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This article is part of the supplement: Twentieth Annual Computational Neuroscience Meeting: CNS*2011

Open Access Poster presentation

High dimensional phase resetting curves and their use in predicting network dynamics

Sorinel A Oprisan*, Robert Raidt and Andrew Smith

Author Affiliations

Department of Physics and Astronomy, College of Charleston, SC 29624, USA

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BMC Neuroscience 2011, 12(Suppl 1):P307  doi:10.1186/1471-2202-12-S1-P307


The electronic version of this article is the complete one and can be found online at: http://www.biomedcentral.com/1471-2202/12/S1/P307


Published:18 July 2011

© 2011 Oprisan et al; licensee BioMed Central Ltd.

This is an open access article distributed under the terms of the Creative Commons Attribution License (http://creativecommons.org/licenses/by/2.0), which permits unrestricted use, distribution, and reproduction in any medium, provided the original work is properly cited.

Poster presentation

Neural networks continuously correct their response to environmental stimuli in order to allow animals to better fit their niches. External stimuli, such as light or temperature, reset or entrain the endogenous rhythms such as those generated by the circadian clock. Many neurons are endogenous oscillators, i.e., they generate a regular train of action potentials, in the absence of any inputs. Brief perturbations of neural oscillators, such as external current pulses, chemical or electrical synaptic inputs, or exposure to neuromodulators, can reset neural activity and might explain how the same neural network can discriminate among multiple stimuli, how neurons correlate input signals, how the firing frequency of an individual neuron changes, or how cellular mechanisms are controlled by external stimuli. From a theoretical perspective, modeling stimulus-induced resetting was done using phase-coupled oscillators. We use in this study an alternative approach to resetting and entrainment in neural networks based on phase resetting curve (PRC). The main advantage of this method is that it can be applied to heterogeneous networks and is not limited to small amplitude and short duration (pulsatile) couplings among neurons. Moreover, the PRC method can be used even without explicitly knowing the model equations by simply tabulating the transient changes in the firing rate of an isolated neuron subject to an external stimulus. The ultimate purpose of studying PRCs is to use them in predicting the firing patterns of neuronal networks. The advantage of the PRC method over a detailed (and always incomplete) biophysically model of a neurons is that a) it is readily available from simple electrophysiological data and, 2) computation with such a neural network is much faster. In this study, we were concerned with the quantitative effect different ionic current shave on the shape of the PRC. A Morris-Lecar model neuron was used with the purpose of numerically extracting the PRC. Model parameters were tuned such that we investigated both type 1 and type 2 excitability and PRCs were extracted for different bias current, calcium, potassium, and leak conductance. In order to make a quantitative comparison regarding the influence of different parameters on the shape of the PRC, we actually stored a limited number of coefficients of the discrete sine transform (DST) of each PRC (see Fig. 1). The multidimensional plot made of 10x10 color-coded two-dimensional plots of the first DST coefficient for variable leak (Gl) and external bias (I) and with constant calcium (Gca) and potassium (Gk) conductances (left panel of Fig.1). We investigated the relationship among different DST coefficients in order to minimize the required amount of storage per each PRC while retaining acceptable accuracy. The PRCs were subsequently used to predict the firing patterns for different combinations of control parameters.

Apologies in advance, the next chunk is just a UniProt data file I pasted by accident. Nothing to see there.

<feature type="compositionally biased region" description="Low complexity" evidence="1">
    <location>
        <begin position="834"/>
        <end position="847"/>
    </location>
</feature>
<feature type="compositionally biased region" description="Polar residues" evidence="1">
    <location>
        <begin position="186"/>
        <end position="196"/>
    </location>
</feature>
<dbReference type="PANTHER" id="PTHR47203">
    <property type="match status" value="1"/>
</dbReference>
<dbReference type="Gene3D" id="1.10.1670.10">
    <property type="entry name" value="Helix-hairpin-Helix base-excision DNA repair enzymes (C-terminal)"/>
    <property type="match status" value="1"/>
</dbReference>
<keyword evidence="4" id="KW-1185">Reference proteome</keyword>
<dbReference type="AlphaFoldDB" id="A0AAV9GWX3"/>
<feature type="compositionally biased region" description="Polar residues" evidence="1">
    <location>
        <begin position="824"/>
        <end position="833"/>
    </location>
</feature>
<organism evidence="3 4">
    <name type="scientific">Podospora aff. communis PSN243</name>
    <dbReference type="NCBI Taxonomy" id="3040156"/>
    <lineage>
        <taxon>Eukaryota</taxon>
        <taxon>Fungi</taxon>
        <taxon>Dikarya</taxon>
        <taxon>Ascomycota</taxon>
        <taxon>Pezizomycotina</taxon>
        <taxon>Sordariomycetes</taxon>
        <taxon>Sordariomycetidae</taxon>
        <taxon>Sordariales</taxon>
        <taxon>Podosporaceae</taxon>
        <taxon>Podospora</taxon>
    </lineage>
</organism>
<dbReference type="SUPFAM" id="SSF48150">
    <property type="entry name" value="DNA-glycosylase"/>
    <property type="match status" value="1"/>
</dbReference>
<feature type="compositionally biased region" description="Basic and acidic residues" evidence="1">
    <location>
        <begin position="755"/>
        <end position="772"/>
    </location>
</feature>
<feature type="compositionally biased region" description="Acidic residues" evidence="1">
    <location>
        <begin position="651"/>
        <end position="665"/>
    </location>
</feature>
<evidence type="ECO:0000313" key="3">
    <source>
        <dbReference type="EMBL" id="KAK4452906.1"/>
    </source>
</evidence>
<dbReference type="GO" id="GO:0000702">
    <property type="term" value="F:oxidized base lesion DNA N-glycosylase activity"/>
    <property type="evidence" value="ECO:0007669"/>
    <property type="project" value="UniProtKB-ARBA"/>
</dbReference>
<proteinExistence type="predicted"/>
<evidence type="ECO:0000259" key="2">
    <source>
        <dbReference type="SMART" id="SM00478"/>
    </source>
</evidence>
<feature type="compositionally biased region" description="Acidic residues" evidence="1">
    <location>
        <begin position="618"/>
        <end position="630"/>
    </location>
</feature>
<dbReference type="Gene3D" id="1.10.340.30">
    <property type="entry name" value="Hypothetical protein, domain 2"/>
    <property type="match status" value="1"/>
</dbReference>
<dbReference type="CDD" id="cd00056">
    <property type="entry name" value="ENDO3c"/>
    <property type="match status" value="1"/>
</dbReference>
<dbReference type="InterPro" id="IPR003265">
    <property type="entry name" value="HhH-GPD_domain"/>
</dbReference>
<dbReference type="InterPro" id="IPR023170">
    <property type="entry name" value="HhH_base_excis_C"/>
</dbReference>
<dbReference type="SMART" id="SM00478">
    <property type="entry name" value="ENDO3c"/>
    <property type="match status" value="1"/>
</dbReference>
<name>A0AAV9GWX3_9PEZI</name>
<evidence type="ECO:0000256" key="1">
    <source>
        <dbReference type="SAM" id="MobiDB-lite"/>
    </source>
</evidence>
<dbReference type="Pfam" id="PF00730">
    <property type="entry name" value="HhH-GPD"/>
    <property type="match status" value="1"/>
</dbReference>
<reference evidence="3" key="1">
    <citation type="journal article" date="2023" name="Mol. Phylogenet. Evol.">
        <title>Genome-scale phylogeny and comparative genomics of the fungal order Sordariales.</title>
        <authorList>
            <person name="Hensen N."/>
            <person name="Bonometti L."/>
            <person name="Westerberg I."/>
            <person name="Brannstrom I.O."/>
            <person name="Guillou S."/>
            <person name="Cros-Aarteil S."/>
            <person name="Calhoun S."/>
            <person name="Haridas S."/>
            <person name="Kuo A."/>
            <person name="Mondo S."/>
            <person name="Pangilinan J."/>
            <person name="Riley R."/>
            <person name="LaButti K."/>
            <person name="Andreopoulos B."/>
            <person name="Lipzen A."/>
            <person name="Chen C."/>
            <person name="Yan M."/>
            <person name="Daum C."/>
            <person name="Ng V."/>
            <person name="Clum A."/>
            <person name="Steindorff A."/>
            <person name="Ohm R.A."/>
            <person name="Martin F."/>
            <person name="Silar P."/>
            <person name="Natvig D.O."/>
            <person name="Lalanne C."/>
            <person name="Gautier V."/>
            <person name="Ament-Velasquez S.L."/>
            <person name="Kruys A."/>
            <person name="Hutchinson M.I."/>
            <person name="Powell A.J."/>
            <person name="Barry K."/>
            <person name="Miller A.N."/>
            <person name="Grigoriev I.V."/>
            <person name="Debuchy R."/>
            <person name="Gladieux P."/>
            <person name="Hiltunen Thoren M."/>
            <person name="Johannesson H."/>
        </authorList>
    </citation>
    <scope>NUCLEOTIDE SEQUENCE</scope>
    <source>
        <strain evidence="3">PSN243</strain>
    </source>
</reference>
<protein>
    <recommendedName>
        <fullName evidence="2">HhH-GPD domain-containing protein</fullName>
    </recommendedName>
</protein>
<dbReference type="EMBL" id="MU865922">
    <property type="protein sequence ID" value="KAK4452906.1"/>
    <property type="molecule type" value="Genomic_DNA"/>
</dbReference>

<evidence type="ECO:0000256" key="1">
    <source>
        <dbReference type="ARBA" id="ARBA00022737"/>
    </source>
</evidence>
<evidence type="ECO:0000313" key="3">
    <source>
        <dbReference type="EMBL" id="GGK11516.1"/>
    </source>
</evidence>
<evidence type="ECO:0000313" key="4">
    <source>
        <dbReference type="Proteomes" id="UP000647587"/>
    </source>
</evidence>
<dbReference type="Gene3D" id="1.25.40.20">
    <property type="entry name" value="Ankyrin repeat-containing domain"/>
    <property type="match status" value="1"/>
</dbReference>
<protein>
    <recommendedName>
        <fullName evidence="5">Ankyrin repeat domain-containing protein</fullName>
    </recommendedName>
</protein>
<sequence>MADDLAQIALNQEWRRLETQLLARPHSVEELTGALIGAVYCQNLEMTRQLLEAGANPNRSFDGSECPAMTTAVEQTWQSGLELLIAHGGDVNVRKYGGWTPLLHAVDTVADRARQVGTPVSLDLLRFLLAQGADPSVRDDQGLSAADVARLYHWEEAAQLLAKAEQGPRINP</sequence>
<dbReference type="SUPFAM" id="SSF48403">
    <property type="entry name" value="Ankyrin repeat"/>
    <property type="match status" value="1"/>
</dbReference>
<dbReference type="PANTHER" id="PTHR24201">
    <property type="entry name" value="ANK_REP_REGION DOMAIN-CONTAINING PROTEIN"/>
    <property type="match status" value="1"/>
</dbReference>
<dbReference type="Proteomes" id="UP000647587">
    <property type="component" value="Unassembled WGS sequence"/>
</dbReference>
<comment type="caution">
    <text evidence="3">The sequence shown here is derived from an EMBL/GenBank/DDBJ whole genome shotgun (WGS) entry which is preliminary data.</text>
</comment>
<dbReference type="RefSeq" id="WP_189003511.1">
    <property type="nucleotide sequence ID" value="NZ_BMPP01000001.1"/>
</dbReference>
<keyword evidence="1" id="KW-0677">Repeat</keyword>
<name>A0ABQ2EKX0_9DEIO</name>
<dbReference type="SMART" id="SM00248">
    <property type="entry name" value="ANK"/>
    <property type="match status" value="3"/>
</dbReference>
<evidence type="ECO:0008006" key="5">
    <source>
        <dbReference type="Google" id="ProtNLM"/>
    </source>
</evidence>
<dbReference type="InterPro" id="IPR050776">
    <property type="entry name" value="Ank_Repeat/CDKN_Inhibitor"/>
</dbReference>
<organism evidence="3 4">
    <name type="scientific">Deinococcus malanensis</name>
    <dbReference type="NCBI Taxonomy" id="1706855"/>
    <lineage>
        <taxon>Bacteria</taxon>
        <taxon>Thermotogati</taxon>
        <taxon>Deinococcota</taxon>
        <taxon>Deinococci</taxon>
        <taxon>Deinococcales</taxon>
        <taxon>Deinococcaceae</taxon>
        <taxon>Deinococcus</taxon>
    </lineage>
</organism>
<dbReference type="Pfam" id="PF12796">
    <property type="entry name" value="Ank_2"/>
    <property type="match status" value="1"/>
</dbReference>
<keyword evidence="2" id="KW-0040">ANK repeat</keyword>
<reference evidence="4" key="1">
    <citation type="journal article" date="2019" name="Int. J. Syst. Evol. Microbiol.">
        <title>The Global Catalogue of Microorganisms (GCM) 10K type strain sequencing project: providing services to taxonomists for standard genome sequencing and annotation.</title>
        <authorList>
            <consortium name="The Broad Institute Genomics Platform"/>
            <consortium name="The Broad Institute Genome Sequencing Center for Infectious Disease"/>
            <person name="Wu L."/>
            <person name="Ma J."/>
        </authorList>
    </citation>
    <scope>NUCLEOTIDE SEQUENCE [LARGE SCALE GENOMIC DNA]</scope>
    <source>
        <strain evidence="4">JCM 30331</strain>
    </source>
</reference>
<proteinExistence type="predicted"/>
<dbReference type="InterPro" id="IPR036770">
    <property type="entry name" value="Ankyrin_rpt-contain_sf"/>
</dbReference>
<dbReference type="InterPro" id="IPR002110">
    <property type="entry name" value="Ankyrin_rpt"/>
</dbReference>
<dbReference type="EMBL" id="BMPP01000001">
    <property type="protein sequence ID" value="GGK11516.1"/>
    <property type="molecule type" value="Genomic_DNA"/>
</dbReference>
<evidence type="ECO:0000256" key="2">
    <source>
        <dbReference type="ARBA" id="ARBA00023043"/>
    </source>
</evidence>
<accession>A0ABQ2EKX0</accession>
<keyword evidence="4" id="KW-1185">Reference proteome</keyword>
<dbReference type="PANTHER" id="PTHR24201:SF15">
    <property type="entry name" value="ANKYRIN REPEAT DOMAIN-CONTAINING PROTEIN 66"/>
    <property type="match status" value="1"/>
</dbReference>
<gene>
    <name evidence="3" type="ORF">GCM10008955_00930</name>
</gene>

thumbnailFigure 1. A five-dimensional plot of the first DST coefficient of type 2 PRC for ML model neuron. The two-dimensional color-coded plot versus leak and external bias at constant calcium (Gca = 1 mS/cm2) and potassium (Gk = 1.9 mS/cm2).

Acknowledgements

Research supported by NSF IOS – 1054914 grant to S.A.O. and HHMI summer fellowships to R.R. and A.S.